16 November 2021

Being more productive with the Excel Quick Access Toolbar

I have been meaning to share more tips and tricks for working with Microsoft Excel on my blog, since this constitutes a large portion of my daily activity, but there always seems to be something more pressing to write about. One of my favorite productivity features in more recent versions of Excel – if you can still call the Office Ribbon, introduced in Excel 2007, ‘recent’ – is the Quick Access Toolbar. Usually merged with the Title bar, the Quick Access Toolbar comes prepopulated with a small set of tools like Save, Undo and Redo, which you can customize to your needs.

Icons you should have in your Excel Quick Access Toolbar

I saw a YouTube video a couple of days ago, which also prompted the current article, that made a compelling case for the feature and laid out a set of practical rules to select which commands to include in the QAT. It all comes down to how often do you use the feature, and how easy it is to access via Excel’s interface or keyboard shortcuts. Some commands are so hidden they have their own section in the Quick Access Toolbar customization called ‘Commands Not in the Ribbon’. In my case, here are the features I regularly add to the Quick Access Toolbar:

  • Email – basically the easiest way to share a spreadsheet as an email attachment.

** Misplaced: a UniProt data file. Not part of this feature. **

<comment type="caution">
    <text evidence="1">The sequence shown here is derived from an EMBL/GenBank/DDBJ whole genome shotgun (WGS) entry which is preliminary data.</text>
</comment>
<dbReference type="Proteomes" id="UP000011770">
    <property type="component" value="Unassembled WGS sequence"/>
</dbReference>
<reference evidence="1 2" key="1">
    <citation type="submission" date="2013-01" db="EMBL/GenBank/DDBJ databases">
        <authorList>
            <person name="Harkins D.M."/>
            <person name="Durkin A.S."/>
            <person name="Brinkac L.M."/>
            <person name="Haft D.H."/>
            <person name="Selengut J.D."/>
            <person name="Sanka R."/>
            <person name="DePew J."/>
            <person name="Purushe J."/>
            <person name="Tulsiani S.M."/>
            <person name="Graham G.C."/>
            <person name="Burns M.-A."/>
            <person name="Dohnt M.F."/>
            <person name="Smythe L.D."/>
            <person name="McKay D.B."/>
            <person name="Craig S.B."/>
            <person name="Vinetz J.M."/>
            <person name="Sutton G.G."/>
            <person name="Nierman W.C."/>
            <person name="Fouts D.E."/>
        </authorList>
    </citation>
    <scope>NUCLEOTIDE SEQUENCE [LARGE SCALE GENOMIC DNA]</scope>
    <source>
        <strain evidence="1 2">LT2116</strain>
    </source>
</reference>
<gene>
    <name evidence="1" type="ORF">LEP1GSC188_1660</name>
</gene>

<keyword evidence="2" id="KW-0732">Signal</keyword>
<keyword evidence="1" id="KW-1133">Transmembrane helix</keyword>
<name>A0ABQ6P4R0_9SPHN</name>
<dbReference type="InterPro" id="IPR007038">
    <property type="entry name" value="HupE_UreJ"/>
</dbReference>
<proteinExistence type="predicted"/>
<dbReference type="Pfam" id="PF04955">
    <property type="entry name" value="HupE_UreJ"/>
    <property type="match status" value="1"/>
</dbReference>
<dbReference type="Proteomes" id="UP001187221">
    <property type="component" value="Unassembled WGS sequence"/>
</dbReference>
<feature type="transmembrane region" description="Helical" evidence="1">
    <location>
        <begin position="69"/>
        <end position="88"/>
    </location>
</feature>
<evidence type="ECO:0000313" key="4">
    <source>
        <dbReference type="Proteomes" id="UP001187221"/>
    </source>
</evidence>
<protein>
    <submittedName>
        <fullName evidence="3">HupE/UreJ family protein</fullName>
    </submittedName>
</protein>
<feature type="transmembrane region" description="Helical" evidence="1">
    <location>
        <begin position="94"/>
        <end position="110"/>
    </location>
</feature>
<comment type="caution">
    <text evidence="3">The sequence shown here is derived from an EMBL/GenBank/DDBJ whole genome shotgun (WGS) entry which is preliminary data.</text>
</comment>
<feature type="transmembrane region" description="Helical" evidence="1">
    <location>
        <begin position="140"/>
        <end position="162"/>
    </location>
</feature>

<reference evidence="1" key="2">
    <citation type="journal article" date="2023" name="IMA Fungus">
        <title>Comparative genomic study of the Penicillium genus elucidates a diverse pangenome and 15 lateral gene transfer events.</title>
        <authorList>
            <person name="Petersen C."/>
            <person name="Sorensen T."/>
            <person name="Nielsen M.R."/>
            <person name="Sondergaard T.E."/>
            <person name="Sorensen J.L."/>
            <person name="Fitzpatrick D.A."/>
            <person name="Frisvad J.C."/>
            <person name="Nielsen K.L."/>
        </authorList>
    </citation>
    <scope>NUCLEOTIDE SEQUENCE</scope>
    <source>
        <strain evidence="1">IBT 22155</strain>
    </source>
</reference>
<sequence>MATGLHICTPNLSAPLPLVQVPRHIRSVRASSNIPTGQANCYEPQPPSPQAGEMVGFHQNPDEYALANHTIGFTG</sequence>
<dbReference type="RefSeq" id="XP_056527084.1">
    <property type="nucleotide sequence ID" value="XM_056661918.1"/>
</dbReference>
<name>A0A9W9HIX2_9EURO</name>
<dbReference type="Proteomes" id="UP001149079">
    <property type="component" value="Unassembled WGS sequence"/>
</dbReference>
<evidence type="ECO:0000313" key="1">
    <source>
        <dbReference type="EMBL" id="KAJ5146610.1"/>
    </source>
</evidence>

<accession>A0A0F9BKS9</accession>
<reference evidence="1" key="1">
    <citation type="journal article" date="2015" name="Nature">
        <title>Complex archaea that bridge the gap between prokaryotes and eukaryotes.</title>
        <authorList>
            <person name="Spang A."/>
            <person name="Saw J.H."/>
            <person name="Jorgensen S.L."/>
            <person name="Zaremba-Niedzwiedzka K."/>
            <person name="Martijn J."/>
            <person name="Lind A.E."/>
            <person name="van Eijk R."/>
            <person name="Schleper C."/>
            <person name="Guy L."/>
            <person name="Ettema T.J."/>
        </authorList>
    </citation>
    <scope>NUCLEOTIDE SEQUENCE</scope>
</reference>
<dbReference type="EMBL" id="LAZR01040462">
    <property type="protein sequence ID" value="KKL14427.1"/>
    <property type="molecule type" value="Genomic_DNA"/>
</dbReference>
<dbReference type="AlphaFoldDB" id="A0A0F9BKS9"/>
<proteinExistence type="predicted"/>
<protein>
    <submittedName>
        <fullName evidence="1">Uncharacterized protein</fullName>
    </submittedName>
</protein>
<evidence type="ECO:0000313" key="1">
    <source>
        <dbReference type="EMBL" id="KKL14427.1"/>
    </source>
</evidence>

• Paste Values – working with data, this is a must-have tool to avoid pasting formulas and formatting from the source, which may break in the destination file or require extensive cleanup afterwards. As an alternative, I sometimes use ‘Paste Values & Number Formatting’.
  • Clear Formats – I use it extensively with spreadsheets exported from SAP, which are formatted with extra backgrounds and borders. Having this button on the QAT saves me a couple of clicks each time I need to remove unwanted formatting.
  • Filter & Clear – although they are relatively easy to access, I have grown accustomed to using filters from the toolbar, because they are always visible, as opposed to having to switch to the ‘Data’ or ‘Home’ tab.
  • Freeze Panes – namely the version of this feature available under ‘Commands Not in the Ribbon’ that works with a single click, as opposed to three if you have to navigate the ribbon.
  • If you are working with macros in Excel, the Quick Access Toolbar is the ideal place to add buttons for commonly used macros – just keep in mind that the code will only run if the file hosting the macro is opened, or the macros were saved in your Personal Macro Workbook.
  • As an honorary mention, Screen Clipping, which works much as the Windows 10 screen clipping to capture portions of the screen to insert in Excel, even from other applications. This can be useful if you are working in an older version of Windows without the modern screen clipping, or in a remote environment like Citrix, which interferes with normal screenshots.

As a bonus tip, the buttons on the QAT can be activated with their own set of keyboard shortcuts, something I wasn’t aware of before watching this video. The first nine are the easiest to access, by pressing Alt + the number corresponding to their position on the toolbar. From my experience, the Autosave button in Office 365 is counted as part of the QAT, so it responds to the shortcut Alt + 1, and the rest follow. This made me rethink the order of the buttons, to make it easier to trigger the commands I use more often.

Another feature discovered via a different video is the ‘Camera’ function, which allows you to create a live view of another part of the worksheet – amazing that something like this exists and I haven’t heard of it until now!

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